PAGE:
Why the Middle Ages Matter

Why the Middle Ages Matter

Medieval Light on Modern Injustice

By Celia Chazelle (Editor); Simon Doubleday (Editor); Felice Lifshitz (Editor)

Routledge, Paperback, 9780415780650, 208pp.

Publication Date: October 5, 2011

Description

The word "medieval" is often used in a negative way when talking about contemporary issues. Why the Middle Ages Matter refreshes our thinking about this historical era, and our own, by looking at some pressing concerns from today's world, asking how these issues were really handled in the medieval period, and showing why the past matters now. The contributors here cover topics such as torture, marriage, sexuality, imprisonment, refugees, poverty, work, the status of women, disability, race, political leadership and end of life care. They focus on a variety of regions, from North Africa and the Middle East, through Western and Central Europe, to the British Isles.

This collection challenges many negative stereotypes of medieval people, revealing a world from which, for instance, much could be learned about looking after the spiritual needs of the dying, and about integrating prisoners into the wider community through an emphasis on reconciliation between victim and criminal. It represents a new level of engagement with issues of social justice by medievalists and provides a highly engaging way into studying the middle ages. All the essays are written so as to be accessible to students, and each is accompanied by a list of further readings.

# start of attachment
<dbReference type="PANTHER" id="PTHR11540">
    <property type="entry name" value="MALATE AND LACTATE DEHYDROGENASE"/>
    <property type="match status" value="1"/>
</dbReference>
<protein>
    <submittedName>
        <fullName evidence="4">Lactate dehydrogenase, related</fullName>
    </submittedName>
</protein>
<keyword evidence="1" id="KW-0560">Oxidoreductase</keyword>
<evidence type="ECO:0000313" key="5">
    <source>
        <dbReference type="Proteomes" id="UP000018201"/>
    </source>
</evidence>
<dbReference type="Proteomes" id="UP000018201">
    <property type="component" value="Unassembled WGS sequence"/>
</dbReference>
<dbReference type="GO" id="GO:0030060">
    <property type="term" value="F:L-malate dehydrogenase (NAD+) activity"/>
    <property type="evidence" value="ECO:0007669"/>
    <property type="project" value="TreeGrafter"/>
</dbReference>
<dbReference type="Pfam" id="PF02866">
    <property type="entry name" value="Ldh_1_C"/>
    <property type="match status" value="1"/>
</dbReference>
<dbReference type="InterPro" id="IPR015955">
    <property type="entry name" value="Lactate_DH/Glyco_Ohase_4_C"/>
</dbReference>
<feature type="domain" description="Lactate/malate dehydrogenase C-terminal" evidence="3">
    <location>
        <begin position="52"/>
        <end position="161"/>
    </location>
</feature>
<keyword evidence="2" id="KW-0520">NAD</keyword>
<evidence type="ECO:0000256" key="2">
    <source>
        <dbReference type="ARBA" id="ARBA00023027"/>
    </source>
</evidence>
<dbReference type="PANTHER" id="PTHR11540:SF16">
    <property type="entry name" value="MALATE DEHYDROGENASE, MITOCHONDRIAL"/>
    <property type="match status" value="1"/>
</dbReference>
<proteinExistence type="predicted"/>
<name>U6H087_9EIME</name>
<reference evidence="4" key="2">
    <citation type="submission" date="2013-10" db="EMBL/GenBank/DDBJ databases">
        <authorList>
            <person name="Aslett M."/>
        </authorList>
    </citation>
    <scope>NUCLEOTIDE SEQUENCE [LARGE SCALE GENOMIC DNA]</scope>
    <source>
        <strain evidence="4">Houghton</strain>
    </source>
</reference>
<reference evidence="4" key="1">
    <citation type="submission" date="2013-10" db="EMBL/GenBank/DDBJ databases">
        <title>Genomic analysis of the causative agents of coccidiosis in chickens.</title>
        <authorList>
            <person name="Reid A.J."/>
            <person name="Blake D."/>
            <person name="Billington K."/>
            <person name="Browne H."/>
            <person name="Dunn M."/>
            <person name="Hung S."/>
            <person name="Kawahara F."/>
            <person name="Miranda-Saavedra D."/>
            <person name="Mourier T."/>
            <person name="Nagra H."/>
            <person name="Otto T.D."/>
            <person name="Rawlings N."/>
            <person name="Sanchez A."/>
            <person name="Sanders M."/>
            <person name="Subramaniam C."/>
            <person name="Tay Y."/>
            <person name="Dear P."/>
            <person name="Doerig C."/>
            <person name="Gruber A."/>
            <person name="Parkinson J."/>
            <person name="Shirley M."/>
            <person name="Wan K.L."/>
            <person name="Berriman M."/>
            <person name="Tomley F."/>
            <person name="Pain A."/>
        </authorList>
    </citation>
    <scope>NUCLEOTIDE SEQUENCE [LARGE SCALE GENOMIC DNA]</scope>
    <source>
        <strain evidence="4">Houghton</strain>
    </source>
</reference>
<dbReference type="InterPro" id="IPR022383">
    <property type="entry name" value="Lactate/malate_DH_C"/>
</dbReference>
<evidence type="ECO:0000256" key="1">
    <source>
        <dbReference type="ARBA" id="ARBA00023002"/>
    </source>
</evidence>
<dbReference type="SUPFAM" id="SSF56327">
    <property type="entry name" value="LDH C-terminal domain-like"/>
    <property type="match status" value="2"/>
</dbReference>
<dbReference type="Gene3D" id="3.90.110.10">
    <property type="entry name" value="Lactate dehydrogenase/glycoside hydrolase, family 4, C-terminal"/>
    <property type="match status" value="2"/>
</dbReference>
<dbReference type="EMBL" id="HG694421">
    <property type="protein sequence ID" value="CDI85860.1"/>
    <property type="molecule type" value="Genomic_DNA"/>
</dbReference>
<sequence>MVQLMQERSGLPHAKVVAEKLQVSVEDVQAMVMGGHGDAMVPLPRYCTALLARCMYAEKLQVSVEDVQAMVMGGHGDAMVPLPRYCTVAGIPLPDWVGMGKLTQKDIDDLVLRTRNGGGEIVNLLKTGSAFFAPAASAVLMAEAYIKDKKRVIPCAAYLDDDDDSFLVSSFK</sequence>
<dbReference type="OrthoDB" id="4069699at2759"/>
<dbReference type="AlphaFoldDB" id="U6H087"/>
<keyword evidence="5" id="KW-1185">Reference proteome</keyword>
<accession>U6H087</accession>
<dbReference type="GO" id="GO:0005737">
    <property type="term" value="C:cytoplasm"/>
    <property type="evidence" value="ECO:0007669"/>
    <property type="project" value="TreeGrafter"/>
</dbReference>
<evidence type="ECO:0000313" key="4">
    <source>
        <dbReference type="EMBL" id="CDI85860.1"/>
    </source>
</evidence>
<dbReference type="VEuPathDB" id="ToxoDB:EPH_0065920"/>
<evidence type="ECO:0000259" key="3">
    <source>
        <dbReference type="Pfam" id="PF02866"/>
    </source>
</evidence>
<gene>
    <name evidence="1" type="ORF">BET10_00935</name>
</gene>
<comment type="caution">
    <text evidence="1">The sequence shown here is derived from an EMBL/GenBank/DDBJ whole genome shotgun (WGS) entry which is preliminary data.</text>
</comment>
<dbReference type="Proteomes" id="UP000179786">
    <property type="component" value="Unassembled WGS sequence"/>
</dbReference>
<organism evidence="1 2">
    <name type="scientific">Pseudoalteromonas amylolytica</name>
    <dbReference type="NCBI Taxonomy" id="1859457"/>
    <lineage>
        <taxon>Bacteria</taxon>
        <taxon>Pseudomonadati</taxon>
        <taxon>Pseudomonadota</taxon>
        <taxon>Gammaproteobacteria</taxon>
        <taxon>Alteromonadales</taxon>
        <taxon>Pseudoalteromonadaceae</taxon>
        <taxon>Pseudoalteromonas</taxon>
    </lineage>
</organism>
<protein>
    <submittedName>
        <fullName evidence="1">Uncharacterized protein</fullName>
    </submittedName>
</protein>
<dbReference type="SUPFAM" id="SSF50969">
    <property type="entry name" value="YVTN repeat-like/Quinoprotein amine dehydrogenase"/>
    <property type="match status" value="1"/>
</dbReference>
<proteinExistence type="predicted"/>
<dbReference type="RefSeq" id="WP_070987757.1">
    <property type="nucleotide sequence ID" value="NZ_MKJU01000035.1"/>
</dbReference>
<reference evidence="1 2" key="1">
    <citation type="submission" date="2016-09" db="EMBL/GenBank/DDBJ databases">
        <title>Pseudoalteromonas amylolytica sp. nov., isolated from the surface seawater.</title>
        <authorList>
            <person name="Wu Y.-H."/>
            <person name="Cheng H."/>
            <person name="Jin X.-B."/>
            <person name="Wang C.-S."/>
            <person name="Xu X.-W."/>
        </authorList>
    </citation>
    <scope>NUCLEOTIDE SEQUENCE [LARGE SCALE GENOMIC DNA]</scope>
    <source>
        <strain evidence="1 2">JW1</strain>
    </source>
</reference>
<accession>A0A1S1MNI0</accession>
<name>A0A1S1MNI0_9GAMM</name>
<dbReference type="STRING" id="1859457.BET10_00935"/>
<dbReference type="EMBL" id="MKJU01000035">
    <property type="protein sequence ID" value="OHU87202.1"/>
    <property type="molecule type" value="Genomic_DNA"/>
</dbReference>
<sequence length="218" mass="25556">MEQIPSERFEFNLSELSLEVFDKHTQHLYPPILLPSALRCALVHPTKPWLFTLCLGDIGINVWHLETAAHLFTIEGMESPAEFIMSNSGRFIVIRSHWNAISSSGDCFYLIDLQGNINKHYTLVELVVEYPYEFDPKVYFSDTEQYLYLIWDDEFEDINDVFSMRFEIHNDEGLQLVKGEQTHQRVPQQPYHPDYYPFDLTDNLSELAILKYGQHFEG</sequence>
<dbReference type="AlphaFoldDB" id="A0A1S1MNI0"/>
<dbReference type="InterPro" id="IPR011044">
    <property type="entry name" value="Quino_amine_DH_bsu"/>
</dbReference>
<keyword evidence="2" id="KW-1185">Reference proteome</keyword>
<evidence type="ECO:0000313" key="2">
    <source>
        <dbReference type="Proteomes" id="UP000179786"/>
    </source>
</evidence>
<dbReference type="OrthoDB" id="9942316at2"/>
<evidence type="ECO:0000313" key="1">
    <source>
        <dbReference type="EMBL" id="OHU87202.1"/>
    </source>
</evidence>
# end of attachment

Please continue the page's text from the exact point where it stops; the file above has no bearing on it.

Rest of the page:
About the Author
Celia Chazelle has taught at The College of New Jersey since 1992. She is the author of "The Crucified God in the Carolingian Era: Theology and Art of Christ's Passion," and the co-editor, most recently, of "The Crisis of the Oikoumene: The Three Chapters and the Failed Quest for Unity in the Sixth-Century Mediterranean,"
Felice Lifshitz has taught at Florida International University since 1989. She is the author of "The Norman Conquest of Pious Neustria: Historiographic Discourse and Saintly Relics (684 - 1090)," and of "The Name of the Saint: The Martyrology of Jerome and Access to the Sacred in Francia (627 - 827)."